“Wish I could figure out how to design a gown like that!”
Well, I’ve been listening and have decided to share the process I go through when I design a historical gown. From original inspiration to my next steps, you will learn about what books and patterns I go to first for help along the way!
Let’s get going!
Have another topic you would like me to chat about? Dying to know some of my construction or designing secrets?
Leave a comment below! 🙂
PS: The book I was referring to is Fashion: The Collection from the Kyoto Fashion Institute. 🙂
I can’t believe we are already at Thanksgiving! While I feel that the summer went by at a normal pace, this fall has simply flew!!
I have been very busy sewing these past days, not only getting ready for Black Friday and Cyber Monday on my shop (click HERE to see all the deals), but also with some fun projects just for the heck of it! One such project, was this 1810’s day gown in such a fun shade of coral-ly pink.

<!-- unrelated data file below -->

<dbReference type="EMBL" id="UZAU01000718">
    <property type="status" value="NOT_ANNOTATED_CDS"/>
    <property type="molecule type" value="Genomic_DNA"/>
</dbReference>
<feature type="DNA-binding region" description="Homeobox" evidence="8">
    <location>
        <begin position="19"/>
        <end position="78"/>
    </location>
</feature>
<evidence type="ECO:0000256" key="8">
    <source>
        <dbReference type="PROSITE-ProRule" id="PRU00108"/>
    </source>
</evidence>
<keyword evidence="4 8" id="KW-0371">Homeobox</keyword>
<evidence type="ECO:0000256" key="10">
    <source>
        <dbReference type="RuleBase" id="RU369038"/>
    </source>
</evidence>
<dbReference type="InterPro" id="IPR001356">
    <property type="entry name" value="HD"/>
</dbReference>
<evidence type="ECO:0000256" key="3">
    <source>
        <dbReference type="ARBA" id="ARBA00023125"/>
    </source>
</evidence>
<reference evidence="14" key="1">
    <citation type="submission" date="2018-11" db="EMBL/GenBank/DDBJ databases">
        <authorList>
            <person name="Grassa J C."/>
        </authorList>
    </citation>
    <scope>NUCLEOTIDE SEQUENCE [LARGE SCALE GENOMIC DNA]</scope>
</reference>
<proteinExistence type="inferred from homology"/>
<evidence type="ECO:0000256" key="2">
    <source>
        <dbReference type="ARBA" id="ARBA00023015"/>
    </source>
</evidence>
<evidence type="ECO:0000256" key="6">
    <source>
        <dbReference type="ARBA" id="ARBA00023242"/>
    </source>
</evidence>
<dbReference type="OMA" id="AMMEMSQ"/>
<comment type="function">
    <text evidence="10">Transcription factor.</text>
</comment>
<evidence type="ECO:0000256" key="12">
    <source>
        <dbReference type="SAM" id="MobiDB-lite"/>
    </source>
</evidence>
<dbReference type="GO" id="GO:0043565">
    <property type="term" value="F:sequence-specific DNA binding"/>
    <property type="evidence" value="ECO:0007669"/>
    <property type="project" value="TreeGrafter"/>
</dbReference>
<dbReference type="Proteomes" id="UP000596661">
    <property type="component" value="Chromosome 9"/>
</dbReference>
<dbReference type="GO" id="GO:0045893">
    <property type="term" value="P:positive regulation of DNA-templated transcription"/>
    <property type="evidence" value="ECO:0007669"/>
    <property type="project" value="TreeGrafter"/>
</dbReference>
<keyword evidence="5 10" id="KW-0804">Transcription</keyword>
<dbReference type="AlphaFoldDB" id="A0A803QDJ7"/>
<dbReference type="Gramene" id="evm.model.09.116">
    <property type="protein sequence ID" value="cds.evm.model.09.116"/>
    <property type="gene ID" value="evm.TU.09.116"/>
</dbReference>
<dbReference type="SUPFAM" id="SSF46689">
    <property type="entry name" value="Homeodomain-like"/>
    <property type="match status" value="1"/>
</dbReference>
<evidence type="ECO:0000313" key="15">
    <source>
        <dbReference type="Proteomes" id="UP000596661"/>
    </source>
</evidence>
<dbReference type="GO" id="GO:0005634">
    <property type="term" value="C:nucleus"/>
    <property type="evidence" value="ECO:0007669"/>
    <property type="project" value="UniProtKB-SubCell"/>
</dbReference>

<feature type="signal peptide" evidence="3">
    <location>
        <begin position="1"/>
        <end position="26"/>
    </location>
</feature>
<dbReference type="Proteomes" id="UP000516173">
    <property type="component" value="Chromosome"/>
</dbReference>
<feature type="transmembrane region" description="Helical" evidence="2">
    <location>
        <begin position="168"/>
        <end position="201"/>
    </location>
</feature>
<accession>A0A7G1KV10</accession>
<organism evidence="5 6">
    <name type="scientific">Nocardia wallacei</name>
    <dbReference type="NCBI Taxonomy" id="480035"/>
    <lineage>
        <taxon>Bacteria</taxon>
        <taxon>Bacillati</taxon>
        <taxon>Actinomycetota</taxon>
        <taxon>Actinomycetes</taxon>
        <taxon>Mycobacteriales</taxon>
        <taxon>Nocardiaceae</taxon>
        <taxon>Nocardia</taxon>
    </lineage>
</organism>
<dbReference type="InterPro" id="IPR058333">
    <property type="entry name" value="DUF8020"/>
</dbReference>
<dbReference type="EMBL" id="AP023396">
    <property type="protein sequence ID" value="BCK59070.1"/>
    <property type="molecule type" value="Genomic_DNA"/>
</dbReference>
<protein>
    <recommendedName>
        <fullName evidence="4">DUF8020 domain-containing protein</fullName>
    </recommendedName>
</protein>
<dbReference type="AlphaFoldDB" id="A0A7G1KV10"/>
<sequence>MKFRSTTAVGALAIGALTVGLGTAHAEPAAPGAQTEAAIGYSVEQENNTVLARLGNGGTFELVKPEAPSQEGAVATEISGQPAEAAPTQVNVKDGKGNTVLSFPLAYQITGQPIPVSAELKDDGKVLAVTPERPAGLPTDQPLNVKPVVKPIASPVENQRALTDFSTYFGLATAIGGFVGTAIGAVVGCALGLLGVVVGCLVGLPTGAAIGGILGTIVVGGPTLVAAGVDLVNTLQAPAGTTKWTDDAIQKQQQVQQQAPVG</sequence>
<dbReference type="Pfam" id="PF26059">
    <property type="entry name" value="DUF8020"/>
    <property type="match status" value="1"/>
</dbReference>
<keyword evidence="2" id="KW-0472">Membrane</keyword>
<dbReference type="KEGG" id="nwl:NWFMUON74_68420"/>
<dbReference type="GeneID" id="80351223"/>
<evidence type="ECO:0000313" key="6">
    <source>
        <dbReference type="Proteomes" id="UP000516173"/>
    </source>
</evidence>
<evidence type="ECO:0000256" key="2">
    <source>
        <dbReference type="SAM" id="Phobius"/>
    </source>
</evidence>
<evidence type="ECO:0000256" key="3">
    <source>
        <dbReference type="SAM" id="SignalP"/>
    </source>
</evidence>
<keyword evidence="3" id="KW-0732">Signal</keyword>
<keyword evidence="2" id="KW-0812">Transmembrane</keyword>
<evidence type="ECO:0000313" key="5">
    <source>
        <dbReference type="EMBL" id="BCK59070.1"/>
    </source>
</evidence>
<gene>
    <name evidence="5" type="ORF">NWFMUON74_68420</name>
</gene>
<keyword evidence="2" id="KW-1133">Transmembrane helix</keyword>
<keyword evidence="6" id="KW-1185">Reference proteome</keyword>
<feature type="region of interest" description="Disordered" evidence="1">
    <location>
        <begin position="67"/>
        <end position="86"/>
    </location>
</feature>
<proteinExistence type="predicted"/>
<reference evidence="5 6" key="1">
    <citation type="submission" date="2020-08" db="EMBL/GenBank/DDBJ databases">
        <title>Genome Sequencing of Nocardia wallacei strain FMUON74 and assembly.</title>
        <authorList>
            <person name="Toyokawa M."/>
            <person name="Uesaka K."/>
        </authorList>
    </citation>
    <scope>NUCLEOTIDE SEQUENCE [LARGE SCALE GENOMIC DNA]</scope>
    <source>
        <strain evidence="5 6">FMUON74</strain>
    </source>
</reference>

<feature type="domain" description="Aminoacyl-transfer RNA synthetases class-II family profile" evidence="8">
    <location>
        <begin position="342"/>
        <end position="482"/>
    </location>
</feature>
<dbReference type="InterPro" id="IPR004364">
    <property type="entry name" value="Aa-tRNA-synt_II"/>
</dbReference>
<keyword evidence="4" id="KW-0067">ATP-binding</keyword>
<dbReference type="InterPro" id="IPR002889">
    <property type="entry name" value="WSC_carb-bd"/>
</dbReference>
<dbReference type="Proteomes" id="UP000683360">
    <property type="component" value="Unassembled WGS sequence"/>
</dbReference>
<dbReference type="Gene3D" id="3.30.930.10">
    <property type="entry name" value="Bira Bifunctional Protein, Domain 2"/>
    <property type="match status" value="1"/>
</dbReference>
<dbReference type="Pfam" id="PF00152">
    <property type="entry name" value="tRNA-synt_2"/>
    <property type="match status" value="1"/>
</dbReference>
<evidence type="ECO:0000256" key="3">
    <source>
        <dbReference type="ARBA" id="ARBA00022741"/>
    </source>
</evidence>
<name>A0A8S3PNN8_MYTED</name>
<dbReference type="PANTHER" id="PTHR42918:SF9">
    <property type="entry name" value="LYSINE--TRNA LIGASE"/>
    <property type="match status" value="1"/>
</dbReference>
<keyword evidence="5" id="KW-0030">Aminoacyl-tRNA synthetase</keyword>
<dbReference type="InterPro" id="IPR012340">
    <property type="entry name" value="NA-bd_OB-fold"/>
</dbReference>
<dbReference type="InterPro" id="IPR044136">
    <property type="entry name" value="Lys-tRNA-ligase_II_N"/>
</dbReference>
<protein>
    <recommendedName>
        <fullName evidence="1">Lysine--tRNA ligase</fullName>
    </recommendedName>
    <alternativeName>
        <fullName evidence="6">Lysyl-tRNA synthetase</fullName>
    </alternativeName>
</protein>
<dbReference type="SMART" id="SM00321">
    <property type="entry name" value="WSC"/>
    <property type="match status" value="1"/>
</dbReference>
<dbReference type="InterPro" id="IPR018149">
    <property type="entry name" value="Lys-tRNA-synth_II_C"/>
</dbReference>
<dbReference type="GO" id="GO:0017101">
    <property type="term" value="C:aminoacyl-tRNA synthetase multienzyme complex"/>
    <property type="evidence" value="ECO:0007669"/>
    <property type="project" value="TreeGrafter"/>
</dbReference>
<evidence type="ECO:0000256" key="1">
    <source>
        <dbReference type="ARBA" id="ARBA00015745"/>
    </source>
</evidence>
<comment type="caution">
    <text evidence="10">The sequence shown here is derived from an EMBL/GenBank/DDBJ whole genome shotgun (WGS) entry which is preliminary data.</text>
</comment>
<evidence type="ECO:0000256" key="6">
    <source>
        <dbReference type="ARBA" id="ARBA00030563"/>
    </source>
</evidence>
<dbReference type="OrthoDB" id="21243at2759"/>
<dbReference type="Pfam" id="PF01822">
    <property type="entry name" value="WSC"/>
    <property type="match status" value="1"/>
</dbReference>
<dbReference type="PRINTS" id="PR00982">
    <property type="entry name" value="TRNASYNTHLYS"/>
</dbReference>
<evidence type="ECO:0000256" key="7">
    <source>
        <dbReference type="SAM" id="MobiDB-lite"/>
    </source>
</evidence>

I was thrilled and honored to be apart of such a wonderful exhibit and celebration that I thought I would share a some details of not only the gown I made, but also the women who made the outfit popular.
To start with the Bloomer gown, as we know it, was not first worn by Amelia Bloomer but actually by Elizabeth Smith Miller of Geneva, New York. Elizabeth Miller, who advocated for dress reform using the Turkish style of pants, quickly caught the attention and support of Bloomer. With her newspaper, The Lily, which focused on women’s issues, Amelia popularized the look to the point where her name became associated with the gown.
Whenever I watch a Jane Austen or Charlotte Bronte film, I always notice how many scenes have women sitting and embroidering. While embroidering has never been a skill I have any great comfort with, I so admire the patience that goes into creating such unique pieces. In addition to beauty, excellent embroidery (in the 18th and 19th century) was also a sign of your success at being a woman. From samplers, to large designs, to small decals on ribbons, creating lovely scenes through thread was a talent to be embraced and cultivated.